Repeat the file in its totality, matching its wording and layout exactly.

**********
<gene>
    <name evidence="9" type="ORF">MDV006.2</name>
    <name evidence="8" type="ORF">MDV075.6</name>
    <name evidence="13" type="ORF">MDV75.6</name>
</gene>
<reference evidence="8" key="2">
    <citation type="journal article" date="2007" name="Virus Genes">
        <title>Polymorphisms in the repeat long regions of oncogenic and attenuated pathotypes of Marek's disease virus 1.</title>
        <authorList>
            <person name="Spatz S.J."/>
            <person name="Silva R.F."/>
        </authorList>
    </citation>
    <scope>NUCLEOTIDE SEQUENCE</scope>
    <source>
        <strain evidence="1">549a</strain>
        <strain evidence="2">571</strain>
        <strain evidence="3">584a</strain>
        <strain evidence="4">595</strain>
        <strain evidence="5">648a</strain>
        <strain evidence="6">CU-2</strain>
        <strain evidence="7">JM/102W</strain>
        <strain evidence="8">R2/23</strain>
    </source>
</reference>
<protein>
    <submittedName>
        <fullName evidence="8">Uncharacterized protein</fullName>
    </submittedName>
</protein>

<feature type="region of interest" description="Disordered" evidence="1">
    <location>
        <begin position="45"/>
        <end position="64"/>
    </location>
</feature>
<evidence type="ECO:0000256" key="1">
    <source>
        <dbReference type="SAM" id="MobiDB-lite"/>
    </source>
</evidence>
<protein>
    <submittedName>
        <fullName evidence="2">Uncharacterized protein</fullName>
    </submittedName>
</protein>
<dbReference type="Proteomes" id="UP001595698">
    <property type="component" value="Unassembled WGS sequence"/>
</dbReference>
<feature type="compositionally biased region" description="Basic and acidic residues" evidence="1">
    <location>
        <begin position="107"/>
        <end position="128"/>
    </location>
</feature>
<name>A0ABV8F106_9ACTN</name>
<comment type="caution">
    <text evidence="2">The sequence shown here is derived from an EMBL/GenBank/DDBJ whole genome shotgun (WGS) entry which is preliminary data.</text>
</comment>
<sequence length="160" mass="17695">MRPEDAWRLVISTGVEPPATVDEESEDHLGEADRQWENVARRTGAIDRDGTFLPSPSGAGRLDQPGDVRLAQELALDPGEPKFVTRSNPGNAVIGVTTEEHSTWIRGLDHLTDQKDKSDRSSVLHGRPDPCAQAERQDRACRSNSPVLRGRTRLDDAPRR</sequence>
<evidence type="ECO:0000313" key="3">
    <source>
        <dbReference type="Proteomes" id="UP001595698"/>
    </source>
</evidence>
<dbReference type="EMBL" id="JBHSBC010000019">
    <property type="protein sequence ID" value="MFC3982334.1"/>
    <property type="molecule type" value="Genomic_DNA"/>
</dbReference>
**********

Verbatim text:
<gene>
    <name evidence="9" type="ORF">MDV006.2</name>
    <name evidence="8" type="ORF">MDV075.6</name>
    <name evidence="13" type="ORF">MDV75.6</name>
</gene>
<reference evidence="8" key="2">
    <citation type="journal article" date="2007" name="Virus Genes">
        <title>Polymorphisms in the repeat long regions of oncogenic and attenuated pathotypes of Marek's disease virus 1.</title>
        <authorList>
            <person name="Spatz S.J."/>
            <person name="Silva R.F."/>
        </authorList>
    </citation>
    <scope>NUCLEOTIDE SEQUENCE</scope>
    <source>
        <strain evidence="1">549a</strain>
        <strain evidence="2">571</strain>
        <strain evidence="3">584a</strain>
        <strain evidence="4">595</strain>
        <strain evidence="5">648a</strain>
        <strain evidence="6">CU-2</strain>
        <strain evidence="7">JM/102W</strain>
        <strain evidence="8">R2/23</strain>
    </source>
</reference>
<protein>
    <submittedName>
        <fullName evidence="8">Uncharacterized protein</fullName>
    </submittedName>
</protein>

<feature type="region of interest" description="Disordered" evidence="1">
    <location>
        <begin position="45"/>
        <end position="64"/>
    </location>
</feature>
<evidence type="ECO:0000256" key="1">
    <source>
        <dbReference type="SAM" id="MobiDB-lite"/>
    </source>
</evidence>
<protein>
    <submittedName>
        <fullName evidence="2">Uncharacterized protein</fullName>
    </submittedName>
</protein>
<dbReference type="Proteomes" id="UP001595698">
    <property type="component" value="Unassembled WGS sequence"/>
</dbReference>
<feature type="compositionally biased region" description="Basic and acidic residues" evidence="1">
    <location>
        <begin position="107"/>
        <end position="128"/>
    </location>
</feature>
<name>A0ABV8F106_9ACTN</name>
<comment type="caution">
    <text evidence="2">The sequence shown here is derived from an EMBL/GenBank/DDBJ whole genome shotgun (WGS) entry which is preliminary data.</text>
</comment>
<sequence length="160" mass="17695">MRPEDAWRLVISTGVEPPATVDEESEDHLGEADRQWENVARRTGAIDRDGTFLPSPSGAGRLDQPGDVRLAQELALDPGEPKFVTRSNPGNAVIGVTTEEHSTWIRGLDHLTDQKDKSDRSSVLHGRPDPCAQAERQDRACRSNSPVLRGRTRLDDAPRR</sequence>
<evidence type="ECO:0000313" key="3">
    <source>
        <dbReference type="Proteomes" id="UP001595698"/>
    </source>
</evidence>
<dbReference type="EMBL" id="JBHSBC010000019">
    <property type="protein sequence ID" value="MFC3982334.1"/>
    <property type="molecule type" value="Genomic_DNA"/>
</dbReference>